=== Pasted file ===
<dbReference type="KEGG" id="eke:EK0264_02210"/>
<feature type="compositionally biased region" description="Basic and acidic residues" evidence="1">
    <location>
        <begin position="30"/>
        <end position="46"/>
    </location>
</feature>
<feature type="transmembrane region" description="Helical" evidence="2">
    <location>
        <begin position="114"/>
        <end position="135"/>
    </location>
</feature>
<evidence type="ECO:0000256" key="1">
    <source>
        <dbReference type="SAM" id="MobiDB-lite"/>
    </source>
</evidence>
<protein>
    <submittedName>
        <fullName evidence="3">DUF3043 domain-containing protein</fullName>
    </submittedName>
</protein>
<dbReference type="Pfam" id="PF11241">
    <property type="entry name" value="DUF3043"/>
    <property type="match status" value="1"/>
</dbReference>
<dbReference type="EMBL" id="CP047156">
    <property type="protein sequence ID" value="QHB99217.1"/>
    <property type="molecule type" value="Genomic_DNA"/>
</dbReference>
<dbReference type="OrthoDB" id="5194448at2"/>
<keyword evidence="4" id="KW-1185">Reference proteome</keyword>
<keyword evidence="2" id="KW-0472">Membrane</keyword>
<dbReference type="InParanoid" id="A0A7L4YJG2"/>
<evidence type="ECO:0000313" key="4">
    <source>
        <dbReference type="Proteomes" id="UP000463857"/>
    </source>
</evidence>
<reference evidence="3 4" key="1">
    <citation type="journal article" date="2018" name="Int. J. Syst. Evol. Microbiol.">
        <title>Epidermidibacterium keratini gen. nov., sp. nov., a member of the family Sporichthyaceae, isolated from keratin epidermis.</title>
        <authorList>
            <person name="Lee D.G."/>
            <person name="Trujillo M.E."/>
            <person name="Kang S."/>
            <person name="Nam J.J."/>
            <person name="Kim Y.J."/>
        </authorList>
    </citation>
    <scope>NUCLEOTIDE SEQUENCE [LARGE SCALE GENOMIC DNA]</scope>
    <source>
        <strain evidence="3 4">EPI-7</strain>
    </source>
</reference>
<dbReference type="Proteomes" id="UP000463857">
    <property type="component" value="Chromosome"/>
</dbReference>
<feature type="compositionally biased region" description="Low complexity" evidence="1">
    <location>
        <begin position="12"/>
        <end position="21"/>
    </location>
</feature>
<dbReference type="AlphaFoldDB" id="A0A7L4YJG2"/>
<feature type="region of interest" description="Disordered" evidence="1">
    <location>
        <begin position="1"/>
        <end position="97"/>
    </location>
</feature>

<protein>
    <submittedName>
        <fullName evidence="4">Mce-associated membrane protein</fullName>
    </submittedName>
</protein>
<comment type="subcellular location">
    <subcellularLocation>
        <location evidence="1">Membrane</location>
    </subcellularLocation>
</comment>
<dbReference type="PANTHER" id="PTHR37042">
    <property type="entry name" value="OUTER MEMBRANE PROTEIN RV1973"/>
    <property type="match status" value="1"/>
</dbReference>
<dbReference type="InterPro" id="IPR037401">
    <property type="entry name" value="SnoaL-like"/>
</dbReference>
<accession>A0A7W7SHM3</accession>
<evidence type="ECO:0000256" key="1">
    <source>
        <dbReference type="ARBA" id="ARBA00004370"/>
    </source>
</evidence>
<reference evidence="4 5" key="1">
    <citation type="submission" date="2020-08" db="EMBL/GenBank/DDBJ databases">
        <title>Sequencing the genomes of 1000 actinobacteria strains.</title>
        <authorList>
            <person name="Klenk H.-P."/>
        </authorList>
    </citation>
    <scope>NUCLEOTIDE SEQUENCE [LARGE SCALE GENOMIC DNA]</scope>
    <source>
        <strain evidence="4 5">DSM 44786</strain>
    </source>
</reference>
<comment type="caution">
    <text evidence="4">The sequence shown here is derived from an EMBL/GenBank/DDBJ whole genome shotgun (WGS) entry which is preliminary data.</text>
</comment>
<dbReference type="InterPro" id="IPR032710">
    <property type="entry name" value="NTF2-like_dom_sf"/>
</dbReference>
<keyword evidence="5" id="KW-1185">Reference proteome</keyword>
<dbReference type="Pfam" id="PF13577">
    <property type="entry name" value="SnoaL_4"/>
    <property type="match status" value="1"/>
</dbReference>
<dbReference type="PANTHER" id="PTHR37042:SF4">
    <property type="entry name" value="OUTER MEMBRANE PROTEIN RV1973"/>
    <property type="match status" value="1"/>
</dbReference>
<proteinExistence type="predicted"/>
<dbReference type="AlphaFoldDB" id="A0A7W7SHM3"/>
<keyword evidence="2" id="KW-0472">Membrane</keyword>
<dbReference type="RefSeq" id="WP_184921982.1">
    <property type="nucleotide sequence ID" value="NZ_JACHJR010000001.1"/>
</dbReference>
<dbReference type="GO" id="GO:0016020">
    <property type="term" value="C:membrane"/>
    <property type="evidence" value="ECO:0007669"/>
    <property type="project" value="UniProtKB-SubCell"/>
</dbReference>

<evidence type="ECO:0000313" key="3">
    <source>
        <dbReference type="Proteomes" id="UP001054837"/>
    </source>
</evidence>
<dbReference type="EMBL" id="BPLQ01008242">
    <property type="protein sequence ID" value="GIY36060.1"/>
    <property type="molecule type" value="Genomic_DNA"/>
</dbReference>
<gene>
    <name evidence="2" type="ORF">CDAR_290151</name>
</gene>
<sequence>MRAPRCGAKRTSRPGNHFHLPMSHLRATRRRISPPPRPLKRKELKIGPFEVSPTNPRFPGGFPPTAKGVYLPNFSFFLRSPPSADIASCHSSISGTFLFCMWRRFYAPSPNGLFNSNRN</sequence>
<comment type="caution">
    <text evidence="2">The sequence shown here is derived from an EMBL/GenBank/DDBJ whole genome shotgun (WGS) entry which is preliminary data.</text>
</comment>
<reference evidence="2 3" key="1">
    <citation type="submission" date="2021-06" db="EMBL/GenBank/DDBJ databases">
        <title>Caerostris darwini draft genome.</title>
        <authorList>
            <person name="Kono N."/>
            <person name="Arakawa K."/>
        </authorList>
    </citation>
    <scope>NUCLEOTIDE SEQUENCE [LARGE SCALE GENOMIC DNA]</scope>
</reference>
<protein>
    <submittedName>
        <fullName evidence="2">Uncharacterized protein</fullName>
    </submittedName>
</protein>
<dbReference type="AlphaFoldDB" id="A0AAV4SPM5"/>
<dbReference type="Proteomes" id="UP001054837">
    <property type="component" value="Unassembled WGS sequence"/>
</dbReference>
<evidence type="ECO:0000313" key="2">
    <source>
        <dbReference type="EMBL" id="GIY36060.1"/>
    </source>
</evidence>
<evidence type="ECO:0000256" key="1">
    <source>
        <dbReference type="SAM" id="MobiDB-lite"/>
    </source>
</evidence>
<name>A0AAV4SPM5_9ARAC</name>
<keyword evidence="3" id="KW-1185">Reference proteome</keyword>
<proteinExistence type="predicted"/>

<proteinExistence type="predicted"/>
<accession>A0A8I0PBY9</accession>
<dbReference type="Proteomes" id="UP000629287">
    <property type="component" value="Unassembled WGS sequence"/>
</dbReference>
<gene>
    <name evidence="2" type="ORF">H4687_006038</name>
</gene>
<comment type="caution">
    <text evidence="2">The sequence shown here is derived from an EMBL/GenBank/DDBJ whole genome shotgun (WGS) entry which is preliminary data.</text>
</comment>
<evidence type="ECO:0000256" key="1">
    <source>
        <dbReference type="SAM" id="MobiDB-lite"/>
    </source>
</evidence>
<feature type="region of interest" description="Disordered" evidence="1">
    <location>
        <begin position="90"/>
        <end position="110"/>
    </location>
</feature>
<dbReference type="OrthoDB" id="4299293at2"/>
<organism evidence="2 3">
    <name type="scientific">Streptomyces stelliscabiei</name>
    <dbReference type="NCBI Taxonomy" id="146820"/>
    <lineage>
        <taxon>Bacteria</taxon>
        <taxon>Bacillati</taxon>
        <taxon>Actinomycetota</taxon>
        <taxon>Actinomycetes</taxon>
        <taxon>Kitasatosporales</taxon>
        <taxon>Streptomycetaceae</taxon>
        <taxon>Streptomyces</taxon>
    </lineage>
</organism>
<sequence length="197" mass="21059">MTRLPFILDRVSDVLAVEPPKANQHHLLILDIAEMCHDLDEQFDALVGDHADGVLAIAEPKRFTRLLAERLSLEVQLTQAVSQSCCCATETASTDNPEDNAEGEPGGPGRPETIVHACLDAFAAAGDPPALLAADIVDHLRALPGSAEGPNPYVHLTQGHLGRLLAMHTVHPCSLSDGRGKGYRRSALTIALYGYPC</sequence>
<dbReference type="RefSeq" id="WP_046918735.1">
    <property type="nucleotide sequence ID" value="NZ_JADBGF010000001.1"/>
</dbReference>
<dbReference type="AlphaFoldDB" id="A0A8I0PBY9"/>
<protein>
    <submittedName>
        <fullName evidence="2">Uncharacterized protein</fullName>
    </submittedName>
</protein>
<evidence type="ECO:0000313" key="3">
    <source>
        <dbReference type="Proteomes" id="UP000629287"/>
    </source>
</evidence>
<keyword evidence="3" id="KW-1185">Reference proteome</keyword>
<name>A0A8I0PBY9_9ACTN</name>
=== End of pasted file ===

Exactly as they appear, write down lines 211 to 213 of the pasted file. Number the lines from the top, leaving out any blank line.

        <taxon>Actinomycetota</taxon>
        <taxon>Actinomycetes</taxon>
        <taxon>Kitasatosporales</taxon>